how does the % work?

Steven D'Aprano steve+comp.lang.python at pearwood.info
Sat Mar 23 08:38:23 CET 2013


On Fri, 22 Mar 2013 21:29:48 -0700, Tim Roberts wrote:

> leonardo selmi <l.selmi at icloud.com> wrote:
>>
>>i wrote this example :
>>
>>name = raw_input("What is your name?") 
>>quest = raw_input("What is your quest?") 
>>color = raw_input("What is your favorite color?")
>>
>>print """Ah, so your name is %s, your quest is %s, and your favorite
>>color is %s."""  % (name, quest, color)
> 
> No, you didn't.  You wrote:
> 
> print('''Ah, so your name is %s, your quest is %s, and your
>     favorite color is %s.''') % (name, quest, color)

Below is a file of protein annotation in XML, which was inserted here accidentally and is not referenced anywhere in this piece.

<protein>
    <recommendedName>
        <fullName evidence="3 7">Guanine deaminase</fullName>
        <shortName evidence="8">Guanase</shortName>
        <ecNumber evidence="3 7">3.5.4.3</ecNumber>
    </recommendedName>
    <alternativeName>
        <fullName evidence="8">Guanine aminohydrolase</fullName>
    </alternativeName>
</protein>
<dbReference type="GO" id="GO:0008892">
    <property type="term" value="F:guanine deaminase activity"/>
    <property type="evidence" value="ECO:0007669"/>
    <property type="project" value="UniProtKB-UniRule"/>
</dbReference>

The difference between those two statements may not be entirely clear to 
someone not experienced in reading code carefully.

Consider the difference between:

  print(a % b)

  print(a) % b

In the first example, the round brackets group the "a % b", which is 
calculated first, then printed.

In the second example, in Python 3, the "print(a)" is called first, which 
returns None, and then "None % b" is calculated, which raises an 
exception.

Just to add confusion, the two lines are exactly the same in Python 2, 
where Print is not a function! 


> You are using Python 3.  In Python 3, "print" is a function that returns
> None.  So, the error is exactly correct.  To fix it, you need to have
> the % operator operate on the string, not on the result of the "print"
> function:
> 
> print('''Ah, so your name is %s, your quest is %s, and your
>     favorite color is %s.''' % (name, quest, color))

Exactly correct.



-- 
Steven



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